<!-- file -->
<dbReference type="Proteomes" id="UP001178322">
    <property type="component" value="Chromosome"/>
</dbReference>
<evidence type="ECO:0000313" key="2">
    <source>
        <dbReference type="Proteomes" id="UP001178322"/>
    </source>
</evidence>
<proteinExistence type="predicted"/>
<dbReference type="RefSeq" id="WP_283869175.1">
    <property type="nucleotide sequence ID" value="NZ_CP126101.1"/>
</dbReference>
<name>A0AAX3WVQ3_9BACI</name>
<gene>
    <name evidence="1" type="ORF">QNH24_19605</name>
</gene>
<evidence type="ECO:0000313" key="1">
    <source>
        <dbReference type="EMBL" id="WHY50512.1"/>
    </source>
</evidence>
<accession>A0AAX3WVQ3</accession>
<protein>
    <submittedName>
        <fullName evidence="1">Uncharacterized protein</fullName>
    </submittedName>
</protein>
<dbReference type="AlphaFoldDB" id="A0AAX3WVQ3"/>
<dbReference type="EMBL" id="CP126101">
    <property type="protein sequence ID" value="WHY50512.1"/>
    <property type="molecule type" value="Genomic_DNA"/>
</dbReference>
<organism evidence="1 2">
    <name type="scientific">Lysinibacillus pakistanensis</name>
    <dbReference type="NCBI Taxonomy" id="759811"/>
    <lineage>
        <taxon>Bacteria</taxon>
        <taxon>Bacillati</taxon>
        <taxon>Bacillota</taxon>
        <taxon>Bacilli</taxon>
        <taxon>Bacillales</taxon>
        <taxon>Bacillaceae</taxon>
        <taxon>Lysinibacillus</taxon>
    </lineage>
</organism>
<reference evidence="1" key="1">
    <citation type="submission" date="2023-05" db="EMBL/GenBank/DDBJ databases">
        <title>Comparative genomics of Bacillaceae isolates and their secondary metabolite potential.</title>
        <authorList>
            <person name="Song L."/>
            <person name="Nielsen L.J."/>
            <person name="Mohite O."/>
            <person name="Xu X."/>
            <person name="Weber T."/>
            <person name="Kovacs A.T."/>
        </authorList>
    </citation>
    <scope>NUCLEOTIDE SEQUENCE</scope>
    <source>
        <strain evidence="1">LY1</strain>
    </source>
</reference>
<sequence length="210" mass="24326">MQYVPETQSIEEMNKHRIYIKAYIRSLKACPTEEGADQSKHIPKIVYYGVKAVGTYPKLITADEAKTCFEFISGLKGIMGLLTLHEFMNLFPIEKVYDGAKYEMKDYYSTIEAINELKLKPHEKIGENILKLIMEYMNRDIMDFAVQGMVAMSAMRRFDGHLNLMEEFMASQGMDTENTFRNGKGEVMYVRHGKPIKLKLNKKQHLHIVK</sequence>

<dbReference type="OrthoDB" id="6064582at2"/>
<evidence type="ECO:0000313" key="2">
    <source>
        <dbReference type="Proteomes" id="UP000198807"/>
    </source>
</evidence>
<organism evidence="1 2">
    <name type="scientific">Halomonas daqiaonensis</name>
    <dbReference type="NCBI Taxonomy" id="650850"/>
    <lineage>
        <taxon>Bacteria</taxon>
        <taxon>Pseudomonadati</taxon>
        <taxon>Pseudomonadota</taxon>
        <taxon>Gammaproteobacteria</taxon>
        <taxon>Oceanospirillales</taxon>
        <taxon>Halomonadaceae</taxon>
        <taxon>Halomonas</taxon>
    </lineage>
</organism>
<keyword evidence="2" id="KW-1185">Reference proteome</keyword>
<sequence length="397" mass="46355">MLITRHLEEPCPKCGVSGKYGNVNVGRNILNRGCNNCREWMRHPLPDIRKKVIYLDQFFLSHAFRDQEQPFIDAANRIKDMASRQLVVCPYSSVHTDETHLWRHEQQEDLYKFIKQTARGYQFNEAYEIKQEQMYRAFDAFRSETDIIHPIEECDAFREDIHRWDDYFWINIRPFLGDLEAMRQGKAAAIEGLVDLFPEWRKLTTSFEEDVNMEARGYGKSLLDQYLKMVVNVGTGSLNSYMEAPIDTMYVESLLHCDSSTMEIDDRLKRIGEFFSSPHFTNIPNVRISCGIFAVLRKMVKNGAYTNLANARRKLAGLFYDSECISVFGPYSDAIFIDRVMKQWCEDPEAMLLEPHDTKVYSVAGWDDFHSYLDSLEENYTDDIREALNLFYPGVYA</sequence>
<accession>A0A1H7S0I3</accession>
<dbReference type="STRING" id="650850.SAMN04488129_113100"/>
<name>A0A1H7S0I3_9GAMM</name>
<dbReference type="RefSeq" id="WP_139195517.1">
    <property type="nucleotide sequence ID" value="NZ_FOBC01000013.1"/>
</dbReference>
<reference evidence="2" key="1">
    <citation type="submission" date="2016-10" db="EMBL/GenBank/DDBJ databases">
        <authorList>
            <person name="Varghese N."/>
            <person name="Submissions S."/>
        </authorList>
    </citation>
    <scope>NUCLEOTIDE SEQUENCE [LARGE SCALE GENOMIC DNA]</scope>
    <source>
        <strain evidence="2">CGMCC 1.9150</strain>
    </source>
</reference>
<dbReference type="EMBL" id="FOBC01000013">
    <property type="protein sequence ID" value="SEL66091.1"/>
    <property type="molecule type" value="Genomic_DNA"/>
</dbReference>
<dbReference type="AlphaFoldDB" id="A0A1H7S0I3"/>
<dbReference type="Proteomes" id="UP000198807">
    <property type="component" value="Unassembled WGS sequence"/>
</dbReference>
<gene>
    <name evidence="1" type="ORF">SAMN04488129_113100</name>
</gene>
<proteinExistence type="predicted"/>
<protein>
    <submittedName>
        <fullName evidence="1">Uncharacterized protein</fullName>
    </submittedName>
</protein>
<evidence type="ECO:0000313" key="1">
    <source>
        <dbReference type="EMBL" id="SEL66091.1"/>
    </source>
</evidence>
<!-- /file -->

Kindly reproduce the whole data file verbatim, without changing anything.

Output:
<dbReference type="Proteomes" id="UP001178322">
    <property type="component" value="Chromosome"/>
</dbReference>
<evidence type="ECO:0000313" key="2">
    <source>
        <dbReference type="Proteomes" id="UP001178322"/>
    </source>
</evidence>
<proteinExistence type="predicted"/>
<dbReference type="RefSeq" id="WP_283869175.1">
    <property type="nucleotide sequence ID" value="NZ_CP126101.1"/>
</dbReference>
<name>A0AAX3WVQ3_9BACI</name>
<gene>
    <name evidence="1" type="ORF">QNH24_19605</name>
</gene>
<evidence type="ECO:0000313" key="1">
    <source>
        <dbReference type="EMBL" id="WHY50512.1"/>
    </source>
</evidence>
<accession>A0AAX3WVQ3</accession>
<protein>
    <submittedName>
        <fullName evidence="1">Uncharacterized protein</fullName>
    </submittedName>
</protein>
<dbReference type="AlphaFoldDB" id="A0AAX3WVQ3"/>
<dbReference type="EMBL" id="CP126101">
    <property type="protein sequence ID" value="WHY50512.1"/>
    <property type="molecule type" value="Genomic_DNA"/>
</dbReference>
<organism evidence="1 2">
    <name type="scientific">Lysinibacillus pakistanensis</name>
    <dbReference type="NCBI Taxonomy" id="759811"/>
    <lineage>
        <taxon>Bacteria</taxon>
        <taxon>Bacillati</taxon>
        <taxon>Bacillota</taxon>
        <taxon>Bacilli</taxon>
        <taxon>Bacillales</taxon>
        <taxon>Bacillaceae</taxon>
        <taxon>Lysinibacillus</taxon>
    </lineage>
</organism>
<reference evidence="1" key="1">
    <citation type="submission" date="2023-05" db="EMBL/GenBank/DDBJ databases">
        <title>Comparative genomics of Bacillaceae isolates and their secondary metabolite potential.</title>
        <authorList>
            <person name="Song L."/>
            <person name="Nielsen L.J."/>
            <person name="Mohite O."/>
            <person name="Xu X."/>
            <person name="Weber T."/>
            <person name="Kovacs A.T."/>
        </authorList>
    </citation>
    <scope>NUCLEOTIDE SEQUENCE</scope>
    <source>
        <strain evidence="1">LY1</strain>
    </source>
</reference>
<sequence length="210" mass="24326">MQYVPETQSIEEMNKHRIYIKAYIRSLKACPTEEGADQSKHIPKIVYYGVKAVGTYPKLITADEAKTCFEFISGLKGIMGLLTLHEFMNLFPIEKVYDGAKYEMKDYYSTIEAINELKLKPHEKIGENILKLIMEYMNRDIMDFAVQGMVAMSAMRRFDGHLNLMEEFMASQGMDTENTFRNGKGEVMYVRHGKPIKLKLNKKQHLHIVK</sequence>

<dbReference type="OrthoDB" id="6064582at2"/>
<evidence type="ECO:0000313" key="2">
    <source>
        <dbReference type="Proteomes" id="UP000198807"/>
    </source>
</evidence>
<organism evidence="1 2">
    <name type="scientific">Halomonas daqiaonensis</name>
    <dbReference type="NCBI Taxonomy" id="650850"/>
    <lineage>
        <taxon>Bacteria</taxon>
        <taxon>Pseudomonadati</taxon>
        <taxon>Pseudomonadota</taxon>
        <taxon>Gammaproteobacteria</taxon>
        <taxon>Oceanospirillales</taxon>
        <taxon>Halomonadaceae</taxon>
        <taxon>Halomonas</taxon>
    </lineage>
</organism>
<keyword evidence="2" id="KW-1185">Reference proteome</keyword>
<sequence length="397" mass="46355">MLITRHLEEPCPKCGVSGKYGNVNVGRNILNRGCNNCREWMRHPLPDIRKKVIYLDQFFLSHAFRDQEQPFIDAANRIKDMASRQLVVCPYSSVHTDETHLWRHEQQEDLYKFIKQTARGYQFNEAYEIKQEQMYRAFDAFRSETDIIHPIEECDAFREDIHRWDDYFWINIRPFLGDLEAMRQGKAAAIEGLVDLFPEWRKLTTSFEEDVNMEARGYGKSLLDQYLKMVVNVGTGSLNSYMEAPIDTMYVESLLHCDSSTMEIDDRLKRIGEFFSSPHFTNIPNVRISCGIFAVLRKMVKNGAYTNLANARRKLAGLFYDSECISVFGPYSDAIFIDRVMKQWCEDPEAMLLEPHDTKVYSVAGWDDFHSYLDSLEENYTDDIREALNLFYPGVYA</sequence>
<accession>A0A1H7S0I3</accession>
<dbReference type="STRING" id="650850.SAMN04488129_113100"/>
<name>A0A1H7S0I3_9GAMM</name>
<dbReference type="RefSeq" id="WP_139195517.1">
    <property type="nucleotide sequence ID" value="NZ_FOBC01000013.1"/>
</dbReference>
<reference evidence="2" key="1">
    <citation type="submission" date="2016-10" db="EMBL/GenBank/DDBJ databases">
        <authorList>
            <person name="Varghese N."/>
            <person name="Submissions S."/>
        </authorList>
    </citation>
    <scope>NUCLEOTIDE SEQUENCE [LARGE SCALE GENOMIC DNA]</scope>
    <source>
        <strain evidence="2">CGMCC 1.9150</strain>
    </source>
</reference>
<dbReference type="EMBL" id="FOBC01000013">
    <property type="protein sequence ID" value="SEL66091.1"/>
    <property type="molecule type" value="Genomic_DNA"/>
</dbReference>
<dbReference type="AlphaFoldDB" id="A0A1H7S0I3"/>
<dbReference type="Proteomes" id="UP000198807">
    <property type="component" value="Unassembled WGS sequence"/>
</dbReference>
<gene>
    <name evidence="1" type="ORF">SAMN04488129_113100</name>
</gene>
<proteinExistence type="predicted"/>
<protein>
    <submittedName>
        <fullName evidence="1">Uncharacterized protein</fullName>
    </submittedName>
</protein>
<evidence type="ECO:0000313" key="1">
    <source>
        <dbReference type="EMBL" id="SEL66091.1"/>
    </source>
</evidence>